o Where the purchase price is to be determined once planning consent has been granted – the contract will provide that you and the developer have to seek to agree the price (with the assistance of experts) however if agreement cannot be reached then determination of the purchase price can be referred to a expert to fix this sum.  In the event that determination of the purchase price is referred to an expert, you would usually be able to put forward you representations as would the developer, however ultimately it will be for the expert to decide and you would be required to sell the property for the price that the expert determines (even if this is less than the sum you consider the property to be worth).

 o It may also be the case that you agree Overage (include link to Overage article) in order to protect you against any future uplift in the value of the land with the benefit of further planning consent or if the sales of the new units exceeds a specified threshold.

 – Support the Planning Application :

Some developers may want your assistance in supporting their planning application – this will largely depend upon the nature of the development and the land.  If the developer expects any positive action to be taken by you then we would always recommend that this is expressly stated in the contract so that both parties have the same expectations and understanding.

– Access:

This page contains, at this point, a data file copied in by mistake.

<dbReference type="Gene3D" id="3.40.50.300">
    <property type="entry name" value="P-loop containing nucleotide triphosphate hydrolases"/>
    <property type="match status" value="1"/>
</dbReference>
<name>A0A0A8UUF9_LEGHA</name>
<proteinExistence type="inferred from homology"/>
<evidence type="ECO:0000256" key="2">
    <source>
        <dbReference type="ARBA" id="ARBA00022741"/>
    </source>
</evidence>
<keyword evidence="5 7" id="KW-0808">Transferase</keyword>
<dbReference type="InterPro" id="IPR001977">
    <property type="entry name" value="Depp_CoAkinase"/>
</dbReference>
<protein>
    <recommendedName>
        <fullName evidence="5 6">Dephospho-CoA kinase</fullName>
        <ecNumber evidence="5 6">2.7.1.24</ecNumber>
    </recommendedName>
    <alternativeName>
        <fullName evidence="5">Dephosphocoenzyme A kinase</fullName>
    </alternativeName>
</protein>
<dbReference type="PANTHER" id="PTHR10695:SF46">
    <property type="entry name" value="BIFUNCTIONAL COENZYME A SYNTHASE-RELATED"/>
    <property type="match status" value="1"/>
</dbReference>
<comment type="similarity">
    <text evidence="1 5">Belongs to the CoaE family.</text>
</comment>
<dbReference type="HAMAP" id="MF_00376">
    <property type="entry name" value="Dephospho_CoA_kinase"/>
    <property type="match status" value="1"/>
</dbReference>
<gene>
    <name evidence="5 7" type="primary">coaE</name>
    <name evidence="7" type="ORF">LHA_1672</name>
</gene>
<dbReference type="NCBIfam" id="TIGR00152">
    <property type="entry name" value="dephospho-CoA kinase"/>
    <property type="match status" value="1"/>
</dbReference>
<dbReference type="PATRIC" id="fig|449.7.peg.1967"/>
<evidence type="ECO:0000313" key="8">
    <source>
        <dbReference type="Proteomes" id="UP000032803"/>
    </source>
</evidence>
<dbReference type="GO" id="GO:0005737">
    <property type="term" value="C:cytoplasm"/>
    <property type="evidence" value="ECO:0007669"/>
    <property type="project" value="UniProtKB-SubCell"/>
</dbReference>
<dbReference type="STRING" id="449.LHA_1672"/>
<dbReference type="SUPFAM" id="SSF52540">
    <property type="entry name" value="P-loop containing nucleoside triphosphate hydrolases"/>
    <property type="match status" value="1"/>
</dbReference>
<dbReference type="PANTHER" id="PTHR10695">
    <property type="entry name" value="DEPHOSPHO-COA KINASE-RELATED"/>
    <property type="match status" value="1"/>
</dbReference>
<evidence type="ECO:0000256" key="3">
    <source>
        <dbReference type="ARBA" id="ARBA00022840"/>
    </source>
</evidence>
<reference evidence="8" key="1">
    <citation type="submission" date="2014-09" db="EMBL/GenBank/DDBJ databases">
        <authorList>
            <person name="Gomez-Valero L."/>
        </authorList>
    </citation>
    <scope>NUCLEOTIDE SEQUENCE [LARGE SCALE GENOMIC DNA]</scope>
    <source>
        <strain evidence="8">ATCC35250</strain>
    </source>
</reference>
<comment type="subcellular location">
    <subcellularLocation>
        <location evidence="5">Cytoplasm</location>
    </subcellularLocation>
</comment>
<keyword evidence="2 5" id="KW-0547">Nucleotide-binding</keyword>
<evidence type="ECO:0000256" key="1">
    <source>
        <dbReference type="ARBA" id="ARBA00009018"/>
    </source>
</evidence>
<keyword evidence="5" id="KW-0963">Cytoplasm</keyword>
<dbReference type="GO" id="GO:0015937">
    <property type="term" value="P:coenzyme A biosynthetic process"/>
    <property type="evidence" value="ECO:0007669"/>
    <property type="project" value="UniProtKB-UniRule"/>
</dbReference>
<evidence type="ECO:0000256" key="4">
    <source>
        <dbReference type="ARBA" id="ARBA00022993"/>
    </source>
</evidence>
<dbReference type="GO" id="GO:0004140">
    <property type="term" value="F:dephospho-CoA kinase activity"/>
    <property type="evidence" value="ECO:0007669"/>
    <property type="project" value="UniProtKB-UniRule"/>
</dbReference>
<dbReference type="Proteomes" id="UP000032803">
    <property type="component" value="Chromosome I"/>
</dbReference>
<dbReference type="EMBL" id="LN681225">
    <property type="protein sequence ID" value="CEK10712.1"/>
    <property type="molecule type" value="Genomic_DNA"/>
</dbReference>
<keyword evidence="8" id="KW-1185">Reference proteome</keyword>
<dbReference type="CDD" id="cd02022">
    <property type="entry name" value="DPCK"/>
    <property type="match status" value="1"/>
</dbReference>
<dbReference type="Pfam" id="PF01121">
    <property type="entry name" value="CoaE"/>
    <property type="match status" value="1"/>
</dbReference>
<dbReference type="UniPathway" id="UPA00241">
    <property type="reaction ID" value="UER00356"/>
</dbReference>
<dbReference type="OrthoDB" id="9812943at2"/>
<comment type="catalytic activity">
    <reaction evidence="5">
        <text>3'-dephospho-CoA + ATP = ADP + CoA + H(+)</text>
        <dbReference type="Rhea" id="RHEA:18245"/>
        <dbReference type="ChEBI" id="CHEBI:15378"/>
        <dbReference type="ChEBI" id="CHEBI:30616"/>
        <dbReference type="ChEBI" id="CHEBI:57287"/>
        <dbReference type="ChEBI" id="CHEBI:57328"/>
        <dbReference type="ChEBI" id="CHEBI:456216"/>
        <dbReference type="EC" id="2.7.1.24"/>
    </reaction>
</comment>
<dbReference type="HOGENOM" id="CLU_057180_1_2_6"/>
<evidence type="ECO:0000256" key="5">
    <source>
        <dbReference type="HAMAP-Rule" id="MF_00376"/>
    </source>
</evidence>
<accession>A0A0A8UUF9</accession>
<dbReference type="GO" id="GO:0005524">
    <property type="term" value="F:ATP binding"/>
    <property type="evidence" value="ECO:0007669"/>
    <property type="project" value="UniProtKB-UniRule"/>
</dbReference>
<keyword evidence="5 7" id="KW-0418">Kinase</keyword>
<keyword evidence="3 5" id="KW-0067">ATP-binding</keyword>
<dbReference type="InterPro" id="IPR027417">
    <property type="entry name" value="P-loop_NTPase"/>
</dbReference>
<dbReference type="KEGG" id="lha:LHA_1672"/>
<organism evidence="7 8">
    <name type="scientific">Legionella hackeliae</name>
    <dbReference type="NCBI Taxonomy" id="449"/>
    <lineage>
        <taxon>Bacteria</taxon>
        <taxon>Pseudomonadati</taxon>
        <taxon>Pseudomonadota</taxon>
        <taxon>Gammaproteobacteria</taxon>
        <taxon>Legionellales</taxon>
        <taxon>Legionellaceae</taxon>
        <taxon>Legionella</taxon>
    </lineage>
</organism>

The developer will need access to the land in order to undertake investigations (this can include archaeological surveys, soil investigations, site surveys, various ecology reports).  Some of these investigations can take some time and are invasive and therefore will require some works by the developer to make good the land.  Depending upon the current use for the land these investigations could cause damage to crops and therefore we recommend that you discuss this with the developer.

 – Vacant possession:

Usually developers will expect to purchase land with vacant possession (no tenant and no possessions on the land at the time of completion) and therefore if your land is tenanted you would need to ensure that your tenant vacates on (or ideally shortly before) completion.

 – Completion: 

The completion date will usually be a period of time after the conditions are satisfied or waived by the developer.  Depending upon the current use for the property, you will need to ensure that this is a sufficient time period to enable you to sell the property with vacant possession (whether this requires you to serve notice on a tenant, or for you to find somewhere else to live and be ready to move out on the day of completion).

The matters set out above are in no way a definitive list of considerations but this does at least highlight that conditional contracts are more involved that the usual conveyancing contracts for an unconditional sale / purchase of a house and therefore specialist advice is imperative to ensure that you fully understand the implications of the conditional contract and that sufficient safeguards are included in the contract to protect your position.

This reflects the law at the date of publication and is written as a general guide. It does not contain definitive legal advice, which should be sought as appropriate in relation to a particular matter.

For specific legal advice on conditional contracts or any other contractual arrangements with developers, contact Claire McSorley in our Real Estate team, or email your query to realestate@herrington-carmichael.com; call us on 01276 686222 or visit our website https://www.herrington-carmichael.com/contact/